Not a culinary post: Sauce for the goose

Playing its part in feeding the controversy over the establishment of the International Criminal Court, the US government has been demanding that other countries sign bilateral agreements exempting citizens from ICC jurisdiction. Down Croatia way, an article in Nacional discusses the cost of some Republicans in Congress trying to raise the stakes (the Ante?). Here is my translation:


More than 70 countries have refused the demands of the US to sign agreements to exempt American citizens from extradition to the International Criminal Court (ICC), considering that signing such an agreement would be contrary with international obligations and domestic law. Up to now Washington has denied military aid in the sum of around 50 million dollars to more than 30 countries, including Croatia, which have refused to sign agreements on exemption from jurisdiction. As the reason for refusing to recognize the ICC, the American administration offers fear of possible politically motivated prosecutions against Americans before that court. Up to now 97 countries have ratified agreements to exempt Americans from extradition to the International Criminal Court. A budget amendment proposed by the Republican congressman George Nethercutt economic aid to countries that have not signed such agreements with the US would also be banned. The US Congress will vote on the budget on 8 December. If the amendment is adopted, Croatia will lose 20 million dollars in aid for strengthening democratic institutions and the rule of law. President Mesic has declared that Croatia is prepared to pass on money but not on principles. “Croatia will not sign that agreement as long as it has to extradite its citizens to the Hague tribunal,” concluded Mesic.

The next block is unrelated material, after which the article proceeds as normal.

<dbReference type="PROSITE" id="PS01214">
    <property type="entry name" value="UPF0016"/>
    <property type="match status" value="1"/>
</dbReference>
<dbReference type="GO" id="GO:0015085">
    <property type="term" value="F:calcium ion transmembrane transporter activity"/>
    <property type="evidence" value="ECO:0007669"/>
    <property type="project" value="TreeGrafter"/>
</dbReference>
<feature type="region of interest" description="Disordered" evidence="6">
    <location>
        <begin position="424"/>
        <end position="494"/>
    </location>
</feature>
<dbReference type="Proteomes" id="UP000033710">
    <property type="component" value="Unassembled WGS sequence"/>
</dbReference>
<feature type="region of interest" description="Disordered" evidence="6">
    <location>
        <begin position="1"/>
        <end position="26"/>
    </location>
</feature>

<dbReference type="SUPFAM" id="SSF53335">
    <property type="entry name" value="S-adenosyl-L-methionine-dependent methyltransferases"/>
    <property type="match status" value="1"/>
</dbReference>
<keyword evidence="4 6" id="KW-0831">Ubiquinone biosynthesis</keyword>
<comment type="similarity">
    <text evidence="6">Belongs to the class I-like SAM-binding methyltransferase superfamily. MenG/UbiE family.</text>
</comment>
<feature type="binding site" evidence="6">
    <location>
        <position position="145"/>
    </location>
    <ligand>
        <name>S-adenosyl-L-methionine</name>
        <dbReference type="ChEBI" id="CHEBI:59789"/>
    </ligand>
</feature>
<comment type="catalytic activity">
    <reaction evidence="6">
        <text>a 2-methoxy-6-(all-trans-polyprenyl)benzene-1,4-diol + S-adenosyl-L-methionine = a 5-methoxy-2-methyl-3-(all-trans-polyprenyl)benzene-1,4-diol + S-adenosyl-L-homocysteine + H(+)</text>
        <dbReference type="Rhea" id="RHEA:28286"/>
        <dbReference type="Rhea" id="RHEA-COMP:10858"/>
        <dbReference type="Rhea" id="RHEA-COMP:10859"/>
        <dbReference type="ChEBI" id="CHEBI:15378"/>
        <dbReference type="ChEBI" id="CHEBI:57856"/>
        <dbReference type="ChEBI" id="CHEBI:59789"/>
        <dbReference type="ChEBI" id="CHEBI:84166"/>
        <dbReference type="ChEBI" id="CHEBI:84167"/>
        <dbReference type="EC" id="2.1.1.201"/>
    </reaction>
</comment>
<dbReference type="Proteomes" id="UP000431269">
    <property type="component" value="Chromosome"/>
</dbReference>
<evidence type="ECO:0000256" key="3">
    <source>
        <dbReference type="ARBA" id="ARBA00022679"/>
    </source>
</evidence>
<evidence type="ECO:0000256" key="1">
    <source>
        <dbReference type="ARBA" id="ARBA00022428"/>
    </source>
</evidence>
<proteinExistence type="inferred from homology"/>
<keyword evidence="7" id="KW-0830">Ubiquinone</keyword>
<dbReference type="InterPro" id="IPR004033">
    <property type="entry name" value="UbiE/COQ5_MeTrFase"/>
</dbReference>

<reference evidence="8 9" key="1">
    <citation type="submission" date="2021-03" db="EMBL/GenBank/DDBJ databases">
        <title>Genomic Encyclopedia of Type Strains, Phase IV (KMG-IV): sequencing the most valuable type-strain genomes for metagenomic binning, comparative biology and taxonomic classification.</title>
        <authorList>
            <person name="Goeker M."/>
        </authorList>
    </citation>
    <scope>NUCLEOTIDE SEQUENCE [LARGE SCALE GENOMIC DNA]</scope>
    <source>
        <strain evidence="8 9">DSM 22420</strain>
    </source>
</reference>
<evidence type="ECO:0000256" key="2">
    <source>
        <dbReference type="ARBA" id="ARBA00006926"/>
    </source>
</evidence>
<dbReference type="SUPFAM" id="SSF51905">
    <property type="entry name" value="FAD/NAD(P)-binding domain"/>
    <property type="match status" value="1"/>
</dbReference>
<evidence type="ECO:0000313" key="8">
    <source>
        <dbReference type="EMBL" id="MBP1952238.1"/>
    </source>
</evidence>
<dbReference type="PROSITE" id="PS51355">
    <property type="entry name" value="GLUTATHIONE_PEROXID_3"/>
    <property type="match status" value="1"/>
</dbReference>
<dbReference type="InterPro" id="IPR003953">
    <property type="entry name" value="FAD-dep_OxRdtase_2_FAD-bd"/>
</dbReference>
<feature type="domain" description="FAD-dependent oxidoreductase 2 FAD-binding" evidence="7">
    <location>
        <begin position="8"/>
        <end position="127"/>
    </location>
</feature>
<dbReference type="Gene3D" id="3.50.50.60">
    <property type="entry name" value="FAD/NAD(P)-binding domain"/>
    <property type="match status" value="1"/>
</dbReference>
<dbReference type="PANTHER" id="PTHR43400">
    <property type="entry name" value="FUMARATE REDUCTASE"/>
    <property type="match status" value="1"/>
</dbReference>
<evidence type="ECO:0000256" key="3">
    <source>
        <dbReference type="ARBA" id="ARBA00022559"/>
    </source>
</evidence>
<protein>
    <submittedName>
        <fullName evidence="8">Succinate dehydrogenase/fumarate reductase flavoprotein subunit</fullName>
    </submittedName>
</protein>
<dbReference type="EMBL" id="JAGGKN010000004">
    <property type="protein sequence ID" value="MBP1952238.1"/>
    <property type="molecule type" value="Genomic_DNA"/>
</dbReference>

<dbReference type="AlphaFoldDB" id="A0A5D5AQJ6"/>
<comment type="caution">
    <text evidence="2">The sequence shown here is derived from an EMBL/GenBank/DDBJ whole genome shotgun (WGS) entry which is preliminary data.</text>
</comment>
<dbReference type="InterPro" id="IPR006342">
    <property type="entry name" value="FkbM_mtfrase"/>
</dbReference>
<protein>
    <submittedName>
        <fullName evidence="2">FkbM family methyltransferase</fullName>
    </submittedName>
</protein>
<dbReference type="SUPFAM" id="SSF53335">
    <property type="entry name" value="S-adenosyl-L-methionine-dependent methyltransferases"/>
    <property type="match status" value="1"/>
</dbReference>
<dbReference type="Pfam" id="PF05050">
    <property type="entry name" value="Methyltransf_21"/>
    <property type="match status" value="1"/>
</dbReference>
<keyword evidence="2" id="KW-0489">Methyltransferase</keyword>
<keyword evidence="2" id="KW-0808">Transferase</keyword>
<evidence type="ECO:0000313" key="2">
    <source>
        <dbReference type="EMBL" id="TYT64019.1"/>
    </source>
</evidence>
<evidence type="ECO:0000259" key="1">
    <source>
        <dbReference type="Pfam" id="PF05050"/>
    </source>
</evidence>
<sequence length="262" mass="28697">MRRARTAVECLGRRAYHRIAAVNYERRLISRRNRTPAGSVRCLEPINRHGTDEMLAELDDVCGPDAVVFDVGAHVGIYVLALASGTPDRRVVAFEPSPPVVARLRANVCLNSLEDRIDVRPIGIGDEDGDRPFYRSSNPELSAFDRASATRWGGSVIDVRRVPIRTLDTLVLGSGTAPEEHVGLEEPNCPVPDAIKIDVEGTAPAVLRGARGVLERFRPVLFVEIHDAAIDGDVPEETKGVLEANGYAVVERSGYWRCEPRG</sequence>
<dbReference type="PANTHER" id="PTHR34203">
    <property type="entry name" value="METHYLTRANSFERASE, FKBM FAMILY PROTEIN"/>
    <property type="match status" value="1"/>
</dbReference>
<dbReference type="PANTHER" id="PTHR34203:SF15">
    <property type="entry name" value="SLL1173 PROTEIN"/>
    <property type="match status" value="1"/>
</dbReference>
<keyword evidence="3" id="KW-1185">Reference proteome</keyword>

Mr Bush in particular has been outspoken in his opposition to the rule of international law. This might have something to do with his extended efforts to circumvent the Hague and Geneva Conventions, as well as the Convention Against Torture.

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